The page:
Of course, it could be argued that this arrangement is purely for ergonomic reasons - trebles require less room to play than tenors or basses and so having them placed apart is the most convenient way for all the players to play comfortably. Unfortunately the iconographic evidence is not useful in this regard.
There are also 5 part pieces in this manuscript and here the arrangement is treble 1 on one side facing treble two with the fourth part on his right and fifth on the left. The middle part in across the spine of the book thus requiring this player to sit on the same side as the player of the second part. Richard then analyses some of this music before going on to discuss Dowlands 5 part music with lute which is also found written out for performance around a table.
Players of the day did not have an audience and thus could sit in a circle just as we can today when playing for ourselves. In this case, Richard suggests we should try to separate the trebles, and the tenors and the basses as much as possible.
When playing for an audience he suggests sitting in a curve from left to right looking from the audience:
treble 1; tenor 2; bass1; bass 2; tenor 2; treble 2
for 5 part pieces he suggests:
treble 1; bass 1(or tenor 2) ; tenor; treble 2; bass 2
This is a long article and I have tried to present the most important features, but I urge you to read it as there is much I have had to leave out. Also my interpretation may not be yours!
CD ReviewBach Gamba Sonatas
Magnatune - Ralph Rousseau Meulenbroeks and Pieter-Jan Bolder;
available by download from Magnatude
Comparisons can be odious but are sometimes pertinent, especially when writing CD reviews. On this occasion, having listened to the first two Bach Gamba Sonatas played by Ralph Rousseau Meulenbroeks, gamba, and Pieter-Jan Bolder, harpsichord, I needed to refresh my memory and my ears by listening to recordings of these cornerstones of the repertoire for which I have respect and admiration. I return again and again to Jordi Savall and Ton Koopman, Wieland Kuijken and Gustav Leonhardt, who have each recorded these works more than once. Each time I am inspired and find something new to excite the ears, intellect and emotions. I returned to Ralph Rousseau Meulenbroeks and Pieter-Jan Bolder for the G minor Sonata but was so dismayed by the immaturity and lack of understanding of line, particularly in the Adagio, that my initial reactions were reaffirmed.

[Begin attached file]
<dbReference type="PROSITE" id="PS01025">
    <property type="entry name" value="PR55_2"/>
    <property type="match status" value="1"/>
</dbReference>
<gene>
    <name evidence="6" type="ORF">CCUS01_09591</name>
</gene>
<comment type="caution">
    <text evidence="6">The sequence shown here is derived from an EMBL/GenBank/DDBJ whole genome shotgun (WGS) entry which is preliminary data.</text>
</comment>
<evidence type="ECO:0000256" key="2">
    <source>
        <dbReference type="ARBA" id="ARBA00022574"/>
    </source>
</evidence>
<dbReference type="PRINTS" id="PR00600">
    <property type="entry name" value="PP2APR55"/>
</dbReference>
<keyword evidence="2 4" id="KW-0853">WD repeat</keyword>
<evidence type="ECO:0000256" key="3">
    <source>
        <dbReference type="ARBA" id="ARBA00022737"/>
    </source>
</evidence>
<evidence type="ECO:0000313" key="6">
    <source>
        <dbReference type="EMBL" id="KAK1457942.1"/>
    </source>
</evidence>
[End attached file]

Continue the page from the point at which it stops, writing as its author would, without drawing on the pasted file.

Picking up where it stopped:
As this CD is available by downloading, there was no booklet to refer to. As I had not known anything about the two players concerned, I did a Google search that proved highly entertaining for this veteran. Publicity in this day and age of the computer and all the paraphernalia that goes with it is a far cry from anything that I grew up with. Don't get me wrong; there is nothing the matter with that. In this instance I was able to access a lot of information in terms of images, programmes, reviews and all the concert engagements going years back, that would have been far more difficult to do 30 years ago.
There is much highly polished professional glitz and hype in Ralph Rousseau Meulenbroeks' publicity that would be fine if it were to be backed up by playing of a high order. Granted, this is the first recording I have heard of his, but it struck me forcibly that to record these iconic works at such an early stage of a gamba player's career, (he looks as though he is in his early thirties at the most), showed serious lack of judgement. To be fair, Meulenbroeks has considerable facility and a sometimes produces a pleasing sound, but, in the last analysis, shows little real insight into this great music. It is not enough to be fluent and technically proficient if the result is not to musical ends. On the other hand, the harpsichord playing of Pieter-Jan Bolder is excellent, showing regard for phrasing both the macro and micro aspects of articulation and punctuation with a true sense of overall structure. The gamba playing lacks detail, concentrating on long lines to the detriment of phrasing and interplay with the harpsichord. It is hard to say whether it is the fault of the sound engineer that the gamba sound lacks immediacy and presence or whether the fault lies with the playing. I found myself listening to the harpsichord rather than both players.
There are many fine recordings of the Bach Gamba Sonatas too numerous to list in this review (I will try to include a list in the next newsletter - edit). Sadly this particular version is one to which I am unlikely to return. Maybe this would be a good topic for lively discussion in the next Newsletter as I would be very interested to hear other opinions.